"Do you want a giggle?" a middle-aged Ramsgate voter asks conspiratorially, lifting up her doormat to reveal crumpled Ukip leaflets featuring a beaming Nigel Farage. "Everything we get from them goes under there so we can stamp on his face. All they are is fascists."
At Ukip's spring conference in February, Farage triumphantly pointed to a poll that showed him on course to become the next MP for South Thanet. He had a comfortable 11 point lead. But two months on and with the election under a month away, the battle for the Kent coast seat now looks much tighter. A leaked internal poll conducted by ComRes, but dismissed by the party, suggests it is a three-way scrap. The survey put Ukip on 30%, behind the Conservatives on 31% and just one point ahead of Labour on 29%.
To lose in South Thanet, Farage has admitted, would be the end of his political career.
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Will Scobie, Labour candidate, senses blood. With just under a month to go until polling day he is pinning his hopes on anti-Ukip voters swinging behind him rather than the Conservative candidate Craig Mackinlay.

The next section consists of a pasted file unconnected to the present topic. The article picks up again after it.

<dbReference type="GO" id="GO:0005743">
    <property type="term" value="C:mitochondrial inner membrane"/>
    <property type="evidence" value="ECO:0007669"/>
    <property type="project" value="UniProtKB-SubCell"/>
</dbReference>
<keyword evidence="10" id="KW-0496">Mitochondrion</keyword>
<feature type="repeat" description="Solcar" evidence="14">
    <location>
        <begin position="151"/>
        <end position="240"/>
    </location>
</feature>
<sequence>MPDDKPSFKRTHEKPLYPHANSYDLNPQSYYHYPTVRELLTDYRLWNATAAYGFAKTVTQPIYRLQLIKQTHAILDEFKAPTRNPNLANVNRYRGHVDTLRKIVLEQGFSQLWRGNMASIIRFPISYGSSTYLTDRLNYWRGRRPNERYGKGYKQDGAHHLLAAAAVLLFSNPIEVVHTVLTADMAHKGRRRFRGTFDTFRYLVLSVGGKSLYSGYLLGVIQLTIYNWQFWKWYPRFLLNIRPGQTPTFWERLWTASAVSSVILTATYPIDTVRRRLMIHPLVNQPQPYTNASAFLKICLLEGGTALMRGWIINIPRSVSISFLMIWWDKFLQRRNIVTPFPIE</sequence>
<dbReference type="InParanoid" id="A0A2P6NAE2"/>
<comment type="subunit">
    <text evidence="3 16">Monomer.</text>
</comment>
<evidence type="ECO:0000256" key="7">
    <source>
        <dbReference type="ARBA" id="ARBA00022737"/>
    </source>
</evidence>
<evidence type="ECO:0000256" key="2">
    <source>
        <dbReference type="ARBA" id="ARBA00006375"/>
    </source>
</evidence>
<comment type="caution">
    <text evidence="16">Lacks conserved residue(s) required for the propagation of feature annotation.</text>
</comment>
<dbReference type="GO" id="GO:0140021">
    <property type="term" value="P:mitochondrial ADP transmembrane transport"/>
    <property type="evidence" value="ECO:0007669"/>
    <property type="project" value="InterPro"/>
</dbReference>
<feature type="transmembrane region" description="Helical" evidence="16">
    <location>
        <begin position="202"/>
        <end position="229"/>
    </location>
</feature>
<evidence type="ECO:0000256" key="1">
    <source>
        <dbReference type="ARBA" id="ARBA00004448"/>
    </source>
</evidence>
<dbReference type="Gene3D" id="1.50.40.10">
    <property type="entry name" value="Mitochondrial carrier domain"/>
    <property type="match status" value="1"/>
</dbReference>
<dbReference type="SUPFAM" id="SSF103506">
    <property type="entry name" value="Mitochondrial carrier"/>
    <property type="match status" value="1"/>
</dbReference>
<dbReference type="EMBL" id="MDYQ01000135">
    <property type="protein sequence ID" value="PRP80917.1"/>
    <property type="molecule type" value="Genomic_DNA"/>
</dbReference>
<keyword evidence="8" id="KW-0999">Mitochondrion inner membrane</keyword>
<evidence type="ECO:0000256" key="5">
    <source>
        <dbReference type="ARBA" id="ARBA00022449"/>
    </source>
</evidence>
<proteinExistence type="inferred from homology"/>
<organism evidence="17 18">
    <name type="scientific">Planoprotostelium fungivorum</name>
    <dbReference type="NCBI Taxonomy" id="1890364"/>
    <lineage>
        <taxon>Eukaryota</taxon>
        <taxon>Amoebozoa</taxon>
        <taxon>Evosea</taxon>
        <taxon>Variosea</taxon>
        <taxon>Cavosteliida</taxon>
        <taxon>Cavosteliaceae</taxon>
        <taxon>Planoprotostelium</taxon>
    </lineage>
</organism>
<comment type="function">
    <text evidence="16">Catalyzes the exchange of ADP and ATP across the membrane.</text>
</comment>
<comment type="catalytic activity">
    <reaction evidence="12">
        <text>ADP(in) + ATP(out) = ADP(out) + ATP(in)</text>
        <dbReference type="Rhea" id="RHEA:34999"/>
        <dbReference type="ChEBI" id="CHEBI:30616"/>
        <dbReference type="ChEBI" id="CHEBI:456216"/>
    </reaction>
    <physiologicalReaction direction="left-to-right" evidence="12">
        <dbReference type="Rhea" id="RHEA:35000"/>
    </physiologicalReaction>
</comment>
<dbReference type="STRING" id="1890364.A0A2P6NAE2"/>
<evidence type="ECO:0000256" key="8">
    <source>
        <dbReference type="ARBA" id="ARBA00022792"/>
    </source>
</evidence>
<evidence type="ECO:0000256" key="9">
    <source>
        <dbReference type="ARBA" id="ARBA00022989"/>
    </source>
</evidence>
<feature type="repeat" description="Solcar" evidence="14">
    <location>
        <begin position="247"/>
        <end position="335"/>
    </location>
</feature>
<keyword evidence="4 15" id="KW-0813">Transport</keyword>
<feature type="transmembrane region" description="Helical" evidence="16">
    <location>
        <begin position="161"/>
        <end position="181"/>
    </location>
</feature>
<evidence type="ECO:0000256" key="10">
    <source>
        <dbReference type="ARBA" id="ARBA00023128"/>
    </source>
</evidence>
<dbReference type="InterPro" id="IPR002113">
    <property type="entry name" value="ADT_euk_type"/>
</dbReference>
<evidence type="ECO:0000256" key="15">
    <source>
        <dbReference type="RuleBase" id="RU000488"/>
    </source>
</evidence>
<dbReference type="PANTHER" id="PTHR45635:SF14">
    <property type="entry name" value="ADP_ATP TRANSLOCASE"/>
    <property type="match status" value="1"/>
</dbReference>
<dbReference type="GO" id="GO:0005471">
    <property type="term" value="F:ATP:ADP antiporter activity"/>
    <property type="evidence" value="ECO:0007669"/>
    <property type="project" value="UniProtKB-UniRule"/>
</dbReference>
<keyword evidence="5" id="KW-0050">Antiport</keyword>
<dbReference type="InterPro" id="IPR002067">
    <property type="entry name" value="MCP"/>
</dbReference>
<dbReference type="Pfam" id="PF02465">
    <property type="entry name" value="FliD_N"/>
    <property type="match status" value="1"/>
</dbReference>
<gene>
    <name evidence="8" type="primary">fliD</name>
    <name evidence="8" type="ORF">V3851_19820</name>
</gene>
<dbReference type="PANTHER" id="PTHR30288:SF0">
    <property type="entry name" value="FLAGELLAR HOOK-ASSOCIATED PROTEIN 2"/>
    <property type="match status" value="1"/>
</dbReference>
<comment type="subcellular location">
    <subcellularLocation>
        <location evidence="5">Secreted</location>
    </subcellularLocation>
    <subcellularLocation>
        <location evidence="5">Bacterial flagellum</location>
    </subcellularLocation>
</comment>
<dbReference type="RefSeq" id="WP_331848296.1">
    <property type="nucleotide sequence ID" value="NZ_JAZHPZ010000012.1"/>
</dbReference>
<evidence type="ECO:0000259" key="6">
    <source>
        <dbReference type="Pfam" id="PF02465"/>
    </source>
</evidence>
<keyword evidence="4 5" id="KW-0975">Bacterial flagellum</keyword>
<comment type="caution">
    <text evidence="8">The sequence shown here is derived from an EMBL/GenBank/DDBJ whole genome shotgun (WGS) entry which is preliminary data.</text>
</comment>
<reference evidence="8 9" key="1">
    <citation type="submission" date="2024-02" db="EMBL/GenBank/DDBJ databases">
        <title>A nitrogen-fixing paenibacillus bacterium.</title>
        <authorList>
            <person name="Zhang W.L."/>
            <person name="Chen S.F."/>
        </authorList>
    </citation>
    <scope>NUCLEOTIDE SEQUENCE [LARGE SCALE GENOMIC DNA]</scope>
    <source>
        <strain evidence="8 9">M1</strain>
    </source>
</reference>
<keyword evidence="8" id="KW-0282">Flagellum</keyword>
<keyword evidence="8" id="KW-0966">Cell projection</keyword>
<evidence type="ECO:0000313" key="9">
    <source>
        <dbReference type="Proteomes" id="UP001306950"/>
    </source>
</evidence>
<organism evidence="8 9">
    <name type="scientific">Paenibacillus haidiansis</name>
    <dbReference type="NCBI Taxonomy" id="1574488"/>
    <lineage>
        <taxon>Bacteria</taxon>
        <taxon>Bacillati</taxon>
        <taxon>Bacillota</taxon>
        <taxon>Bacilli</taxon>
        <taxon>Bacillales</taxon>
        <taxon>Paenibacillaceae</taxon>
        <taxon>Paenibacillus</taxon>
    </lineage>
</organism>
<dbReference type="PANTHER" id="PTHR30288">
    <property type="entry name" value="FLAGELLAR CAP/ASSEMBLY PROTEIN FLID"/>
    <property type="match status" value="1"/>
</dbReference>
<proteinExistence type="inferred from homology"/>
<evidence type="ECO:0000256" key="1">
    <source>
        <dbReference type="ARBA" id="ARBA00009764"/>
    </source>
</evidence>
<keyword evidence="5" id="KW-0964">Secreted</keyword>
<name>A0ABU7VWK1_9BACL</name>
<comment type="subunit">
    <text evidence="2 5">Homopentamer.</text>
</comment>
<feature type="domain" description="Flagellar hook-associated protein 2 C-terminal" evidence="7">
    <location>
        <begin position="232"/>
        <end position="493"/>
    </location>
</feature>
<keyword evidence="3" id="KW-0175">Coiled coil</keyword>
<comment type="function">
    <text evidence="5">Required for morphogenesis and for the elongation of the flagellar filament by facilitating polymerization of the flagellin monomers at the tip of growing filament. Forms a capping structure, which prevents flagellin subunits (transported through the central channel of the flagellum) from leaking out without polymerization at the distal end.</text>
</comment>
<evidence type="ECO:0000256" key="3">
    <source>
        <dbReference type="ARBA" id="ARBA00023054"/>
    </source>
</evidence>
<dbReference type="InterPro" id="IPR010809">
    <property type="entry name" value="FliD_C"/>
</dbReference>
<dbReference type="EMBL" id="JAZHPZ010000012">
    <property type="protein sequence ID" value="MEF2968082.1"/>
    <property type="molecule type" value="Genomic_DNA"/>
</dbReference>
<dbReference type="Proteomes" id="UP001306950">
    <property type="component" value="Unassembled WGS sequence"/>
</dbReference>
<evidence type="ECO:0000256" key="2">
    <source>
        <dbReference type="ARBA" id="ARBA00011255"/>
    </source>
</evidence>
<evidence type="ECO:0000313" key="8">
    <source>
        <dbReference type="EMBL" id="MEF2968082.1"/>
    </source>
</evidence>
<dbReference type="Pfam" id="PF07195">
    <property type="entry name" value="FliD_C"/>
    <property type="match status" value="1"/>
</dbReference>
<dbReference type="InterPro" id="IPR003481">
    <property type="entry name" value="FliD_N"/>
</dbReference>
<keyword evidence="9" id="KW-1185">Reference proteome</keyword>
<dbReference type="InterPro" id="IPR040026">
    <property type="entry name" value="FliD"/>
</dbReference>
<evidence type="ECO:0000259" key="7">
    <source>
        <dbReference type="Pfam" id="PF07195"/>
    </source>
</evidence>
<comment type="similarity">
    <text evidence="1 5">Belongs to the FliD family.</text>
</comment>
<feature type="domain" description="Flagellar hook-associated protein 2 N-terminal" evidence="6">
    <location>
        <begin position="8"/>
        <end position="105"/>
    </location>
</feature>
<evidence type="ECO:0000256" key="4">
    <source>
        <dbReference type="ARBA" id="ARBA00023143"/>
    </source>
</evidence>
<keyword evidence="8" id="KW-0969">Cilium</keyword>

The Tories won here in 2010. But the incumbent MP, Laura Sandys, is stepping down from the Commons after only one term. Her departure threw the race wide open. Sandys, Scobie concedes, would have "coasted" to victory had she run for reelection. But while she is a One Nation pro-European Union Conservative. Her replacement on the Tory ticket, Mackinlay, is a former leader of Ukip. In South Thanet Conservative Campaign HQ is quite literally trying to out -Ukip Ukip.
"If Laura Sandys was standing it would a totally different ball game. They gave Farage exactly what he wanted. Mackinlay is not splitting the Ukip vote, he is just denying the Tories that unification of the other vote. I think it’s a mistake."
Scobie's father, who is out stuffing leaflets through Ramsgate postboxes, agrees that the battle between a right-wing Tory and the Ukip leader has given his son a huge chance. "Sandys standing down was a game changer. Farage standing was also a game changer – he is marmite."